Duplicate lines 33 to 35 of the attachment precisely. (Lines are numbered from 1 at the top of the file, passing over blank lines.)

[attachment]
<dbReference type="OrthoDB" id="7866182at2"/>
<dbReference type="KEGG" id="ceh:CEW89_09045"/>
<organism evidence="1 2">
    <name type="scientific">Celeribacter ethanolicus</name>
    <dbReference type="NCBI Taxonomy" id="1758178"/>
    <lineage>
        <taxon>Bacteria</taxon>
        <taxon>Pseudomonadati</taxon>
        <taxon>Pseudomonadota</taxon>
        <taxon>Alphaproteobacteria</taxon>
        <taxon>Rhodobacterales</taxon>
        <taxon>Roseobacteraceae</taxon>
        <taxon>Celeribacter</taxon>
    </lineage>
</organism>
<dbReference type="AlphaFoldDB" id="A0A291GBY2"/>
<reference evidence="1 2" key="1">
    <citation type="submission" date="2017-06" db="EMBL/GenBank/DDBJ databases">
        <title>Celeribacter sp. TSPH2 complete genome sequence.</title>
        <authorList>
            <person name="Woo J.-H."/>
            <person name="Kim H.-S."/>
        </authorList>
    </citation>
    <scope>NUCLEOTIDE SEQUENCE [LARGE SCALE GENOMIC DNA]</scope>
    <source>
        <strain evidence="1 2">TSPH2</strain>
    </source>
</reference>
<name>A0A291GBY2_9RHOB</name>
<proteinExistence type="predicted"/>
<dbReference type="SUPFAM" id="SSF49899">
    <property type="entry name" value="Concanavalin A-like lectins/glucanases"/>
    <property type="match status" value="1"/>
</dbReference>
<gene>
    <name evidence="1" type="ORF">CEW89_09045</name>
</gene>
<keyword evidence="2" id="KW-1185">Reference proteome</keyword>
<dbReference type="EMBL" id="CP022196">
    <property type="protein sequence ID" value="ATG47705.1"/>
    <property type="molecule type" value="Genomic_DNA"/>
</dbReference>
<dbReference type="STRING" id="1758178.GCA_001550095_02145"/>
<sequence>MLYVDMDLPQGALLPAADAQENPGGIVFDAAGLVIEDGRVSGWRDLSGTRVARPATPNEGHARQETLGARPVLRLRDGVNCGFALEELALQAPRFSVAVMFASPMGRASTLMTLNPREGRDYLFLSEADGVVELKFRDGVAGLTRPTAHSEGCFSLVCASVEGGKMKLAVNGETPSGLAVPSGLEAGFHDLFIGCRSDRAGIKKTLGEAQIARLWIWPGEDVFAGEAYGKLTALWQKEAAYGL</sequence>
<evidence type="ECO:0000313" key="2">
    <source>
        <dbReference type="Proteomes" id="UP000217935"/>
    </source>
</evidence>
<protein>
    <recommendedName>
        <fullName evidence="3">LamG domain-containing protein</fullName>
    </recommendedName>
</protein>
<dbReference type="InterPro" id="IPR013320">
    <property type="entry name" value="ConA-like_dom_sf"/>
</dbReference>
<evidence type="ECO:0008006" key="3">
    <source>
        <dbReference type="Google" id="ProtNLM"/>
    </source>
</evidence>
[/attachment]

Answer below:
    <property type="entry name" value="Concanavalin A-like lectins/glucanases"/>
    <property type="match status" value="1"/>
</dbReference>